Felch AC, Granger R (2008). The hypergeometric connectivity hypothesis: divergent performance of brain circuits with different synaptic connectivity distributions. Brain Research, 3-13.

Divergent performance of brain circuits with different synaptic connectivity distributions.

Felch A, Granger R


The development of connectivity among brain networks (e.g., thalamocortical, corticothalamic, cortico-cortical) proceeds via a combination of axon and dendrite growth followed by a later process of synaptic pruning [Purves, D., Lichtman, J.W., 1980. Elimination of synapses in the developing nervous system. Science, 210, 153–157; Oppenheim, R.W., 1991. Cell death during development of the nervous system. Annual Review of Neuroscience, 14 (1), 453–501.; Oppenheim, R., Qin-Wei Y., Prevette D., Yan Q., 1992. Brain-derived neurotrophic factor rescues developing avian motoneurons from cell death. Nature, 360, 755–757]. Sparse synaptic distribution (i.e., the low probability (b0.1) of contact among neurons; [Braitenberg, V., Schüz, A., 1998. Cortex: Statistics and geometry of neuronal connectivity: Springer Berlin.] can conform to any of a range of connectivity patterns with different distributional characteristics; and different distribution patterns can yield networks with very different functional properties. We rigorously investigate a range of different connectivity characteristics, and show that different synaptic distributions can substantially affect the functional capabilities of the resulting networks. In particular, we provide formal measures of information loss in transmission from one set of neurons to another as a function of synaptic distribution, and show a set of empirical cases with different information-theoretic utility. We characterize the trade-offs among utility and costs, and their dependence on different classes of developmental strategies by which axons from one cell group are “assigned” to synapses on dendrites from a target cell group. It is shown that hypergeometric distributions minimize a range of measured costs, compared to competing synaptic distributions. It is also found that the divergent performance among differently organized brain circuits expands with brain size, rendering the effects increasingly consequential for big brains. In summary, we propose that the characteristics of hypergeometric connectivity provide a coherent explanatory hypothesis of a range of developmental and anatomical data.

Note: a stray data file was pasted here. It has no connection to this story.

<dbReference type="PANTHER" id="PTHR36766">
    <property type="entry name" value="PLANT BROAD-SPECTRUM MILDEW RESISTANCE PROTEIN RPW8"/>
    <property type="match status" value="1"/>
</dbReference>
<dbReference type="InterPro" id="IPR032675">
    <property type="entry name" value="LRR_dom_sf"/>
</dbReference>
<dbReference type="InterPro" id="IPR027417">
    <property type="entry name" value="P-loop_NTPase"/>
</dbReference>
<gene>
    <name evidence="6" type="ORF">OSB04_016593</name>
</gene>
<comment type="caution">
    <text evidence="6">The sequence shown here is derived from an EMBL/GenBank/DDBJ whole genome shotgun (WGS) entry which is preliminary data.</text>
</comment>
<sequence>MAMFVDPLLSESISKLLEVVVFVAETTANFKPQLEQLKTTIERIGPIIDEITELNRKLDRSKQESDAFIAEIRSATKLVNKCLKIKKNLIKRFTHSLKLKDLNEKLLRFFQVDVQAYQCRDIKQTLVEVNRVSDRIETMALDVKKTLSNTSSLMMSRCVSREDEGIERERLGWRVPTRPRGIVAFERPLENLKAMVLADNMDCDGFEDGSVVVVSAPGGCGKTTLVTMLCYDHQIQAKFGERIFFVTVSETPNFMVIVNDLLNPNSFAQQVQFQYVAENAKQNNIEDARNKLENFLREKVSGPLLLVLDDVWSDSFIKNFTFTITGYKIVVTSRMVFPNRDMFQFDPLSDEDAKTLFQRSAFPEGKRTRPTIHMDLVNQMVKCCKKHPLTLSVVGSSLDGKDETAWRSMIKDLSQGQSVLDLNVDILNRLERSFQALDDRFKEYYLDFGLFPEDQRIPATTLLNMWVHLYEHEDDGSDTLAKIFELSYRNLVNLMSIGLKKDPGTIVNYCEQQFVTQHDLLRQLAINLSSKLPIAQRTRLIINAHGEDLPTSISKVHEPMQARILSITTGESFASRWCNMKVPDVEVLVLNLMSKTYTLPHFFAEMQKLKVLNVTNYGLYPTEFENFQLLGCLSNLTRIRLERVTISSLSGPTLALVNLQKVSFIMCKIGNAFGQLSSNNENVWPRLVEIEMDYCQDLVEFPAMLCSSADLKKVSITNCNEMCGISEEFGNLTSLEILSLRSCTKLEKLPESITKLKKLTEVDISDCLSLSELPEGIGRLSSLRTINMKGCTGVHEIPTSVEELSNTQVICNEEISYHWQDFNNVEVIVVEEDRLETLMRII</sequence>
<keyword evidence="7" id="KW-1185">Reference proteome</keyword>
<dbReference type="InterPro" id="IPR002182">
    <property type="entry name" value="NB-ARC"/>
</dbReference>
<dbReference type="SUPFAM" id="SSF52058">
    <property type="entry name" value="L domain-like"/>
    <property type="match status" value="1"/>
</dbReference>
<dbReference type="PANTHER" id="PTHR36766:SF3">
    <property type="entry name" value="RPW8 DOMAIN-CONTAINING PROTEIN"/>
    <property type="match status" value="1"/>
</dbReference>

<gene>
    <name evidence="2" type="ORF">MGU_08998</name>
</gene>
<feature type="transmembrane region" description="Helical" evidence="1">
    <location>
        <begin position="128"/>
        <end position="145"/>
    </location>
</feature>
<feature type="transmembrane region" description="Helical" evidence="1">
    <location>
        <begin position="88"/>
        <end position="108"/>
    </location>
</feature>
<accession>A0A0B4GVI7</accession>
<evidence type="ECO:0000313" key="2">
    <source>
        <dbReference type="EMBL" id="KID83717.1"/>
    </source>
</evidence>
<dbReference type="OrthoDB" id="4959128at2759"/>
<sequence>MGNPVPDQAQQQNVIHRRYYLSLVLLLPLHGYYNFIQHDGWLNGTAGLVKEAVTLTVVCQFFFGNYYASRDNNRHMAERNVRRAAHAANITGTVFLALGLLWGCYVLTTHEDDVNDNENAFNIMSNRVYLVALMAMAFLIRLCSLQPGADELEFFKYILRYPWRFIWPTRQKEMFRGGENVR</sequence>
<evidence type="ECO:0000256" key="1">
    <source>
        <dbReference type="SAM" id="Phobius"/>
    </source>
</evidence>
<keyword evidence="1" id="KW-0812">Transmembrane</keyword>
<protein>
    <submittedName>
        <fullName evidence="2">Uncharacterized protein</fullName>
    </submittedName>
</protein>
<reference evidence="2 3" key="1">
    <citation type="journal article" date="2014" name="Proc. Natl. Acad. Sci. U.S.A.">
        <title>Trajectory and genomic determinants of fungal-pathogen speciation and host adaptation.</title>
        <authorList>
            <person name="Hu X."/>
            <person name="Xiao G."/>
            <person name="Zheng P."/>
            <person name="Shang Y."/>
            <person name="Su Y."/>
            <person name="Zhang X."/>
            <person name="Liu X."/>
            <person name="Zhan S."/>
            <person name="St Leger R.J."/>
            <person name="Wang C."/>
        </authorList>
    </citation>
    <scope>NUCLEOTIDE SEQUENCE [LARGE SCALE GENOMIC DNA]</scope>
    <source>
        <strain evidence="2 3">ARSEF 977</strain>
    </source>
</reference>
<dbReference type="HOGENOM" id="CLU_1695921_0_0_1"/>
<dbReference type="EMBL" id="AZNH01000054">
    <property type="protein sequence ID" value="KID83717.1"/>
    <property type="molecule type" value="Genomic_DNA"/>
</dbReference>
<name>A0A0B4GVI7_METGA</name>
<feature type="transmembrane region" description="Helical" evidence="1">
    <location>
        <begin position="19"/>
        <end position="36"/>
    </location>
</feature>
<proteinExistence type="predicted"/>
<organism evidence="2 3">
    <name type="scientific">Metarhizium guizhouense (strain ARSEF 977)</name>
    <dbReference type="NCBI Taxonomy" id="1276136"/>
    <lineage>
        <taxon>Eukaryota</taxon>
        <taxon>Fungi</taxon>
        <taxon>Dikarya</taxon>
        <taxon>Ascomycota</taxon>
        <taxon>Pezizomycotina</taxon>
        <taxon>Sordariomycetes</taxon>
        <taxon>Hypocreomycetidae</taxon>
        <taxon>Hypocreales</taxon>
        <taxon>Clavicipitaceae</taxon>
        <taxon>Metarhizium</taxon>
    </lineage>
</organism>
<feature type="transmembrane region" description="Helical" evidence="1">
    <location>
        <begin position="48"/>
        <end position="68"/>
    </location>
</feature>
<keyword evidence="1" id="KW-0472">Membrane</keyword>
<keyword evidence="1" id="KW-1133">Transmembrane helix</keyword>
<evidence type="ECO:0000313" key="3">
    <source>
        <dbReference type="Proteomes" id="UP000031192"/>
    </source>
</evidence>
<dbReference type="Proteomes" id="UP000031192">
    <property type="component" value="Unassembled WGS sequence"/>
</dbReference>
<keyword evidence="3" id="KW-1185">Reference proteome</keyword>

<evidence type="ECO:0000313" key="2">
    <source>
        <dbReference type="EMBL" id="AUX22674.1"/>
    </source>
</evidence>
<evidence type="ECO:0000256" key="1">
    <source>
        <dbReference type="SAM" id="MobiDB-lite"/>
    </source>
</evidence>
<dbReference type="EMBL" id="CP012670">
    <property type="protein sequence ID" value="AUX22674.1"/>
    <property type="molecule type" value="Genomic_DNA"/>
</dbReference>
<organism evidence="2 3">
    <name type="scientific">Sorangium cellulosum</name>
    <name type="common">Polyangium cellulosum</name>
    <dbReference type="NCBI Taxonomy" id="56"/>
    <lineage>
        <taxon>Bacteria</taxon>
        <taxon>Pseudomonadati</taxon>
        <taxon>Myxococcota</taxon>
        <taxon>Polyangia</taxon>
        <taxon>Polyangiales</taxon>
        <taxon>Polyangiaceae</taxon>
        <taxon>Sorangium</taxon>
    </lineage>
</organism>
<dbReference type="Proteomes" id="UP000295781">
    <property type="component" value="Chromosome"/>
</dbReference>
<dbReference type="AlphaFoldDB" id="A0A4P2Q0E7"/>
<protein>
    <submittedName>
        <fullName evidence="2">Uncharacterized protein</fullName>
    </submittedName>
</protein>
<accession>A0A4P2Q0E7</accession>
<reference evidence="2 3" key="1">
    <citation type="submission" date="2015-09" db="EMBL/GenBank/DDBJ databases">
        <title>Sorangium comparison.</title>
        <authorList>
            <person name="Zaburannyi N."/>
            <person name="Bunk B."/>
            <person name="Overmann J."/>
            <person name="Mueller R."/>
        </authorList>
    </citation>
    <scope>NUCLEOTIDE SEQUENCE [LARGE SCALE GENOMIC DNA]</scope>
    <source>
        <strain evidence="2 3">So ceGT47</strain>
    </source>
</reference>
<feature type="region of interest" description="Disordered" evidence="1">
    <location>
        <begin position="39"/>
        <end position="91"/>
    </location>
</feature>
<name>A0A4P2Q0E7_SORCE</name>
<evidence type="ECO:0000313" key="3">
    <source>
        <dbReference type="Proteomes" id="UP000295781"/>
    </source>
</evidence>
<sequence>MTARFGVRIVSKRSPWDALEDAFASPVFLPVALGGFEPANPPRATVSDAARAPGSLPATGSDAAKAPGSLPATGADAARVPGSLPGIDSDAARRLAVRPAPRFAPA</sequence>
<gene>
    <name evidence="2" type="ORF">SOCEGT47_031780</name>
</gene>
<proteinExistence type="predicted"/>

Richard Granger